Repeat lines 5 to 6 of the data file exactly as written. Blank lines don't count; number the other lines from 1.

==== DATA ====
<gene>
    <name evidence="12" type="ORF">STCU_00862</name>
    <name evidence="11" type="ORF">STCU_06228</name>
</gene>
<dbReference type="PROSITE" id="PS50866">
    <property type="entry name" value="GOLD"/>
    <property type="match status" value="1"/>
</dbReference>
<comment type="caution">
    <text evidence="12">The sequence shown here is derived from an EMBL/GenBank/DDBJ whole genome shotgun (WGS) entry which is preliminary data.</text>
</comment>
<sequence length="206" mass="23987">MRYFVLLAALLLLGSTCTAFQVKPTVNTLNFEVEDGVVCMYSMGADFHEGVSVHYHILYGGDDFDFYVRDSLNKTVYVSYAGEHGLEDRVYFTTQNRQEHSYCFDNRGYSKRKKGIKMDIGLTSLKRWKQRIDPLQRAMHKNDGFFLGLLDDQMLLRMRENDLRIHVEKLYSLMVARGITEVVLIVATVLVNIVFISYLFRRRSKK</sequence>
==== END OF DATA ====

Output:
<dbReference type="PROSITE" id="PS50866">
    <property type="entry name" value="GOLD"/>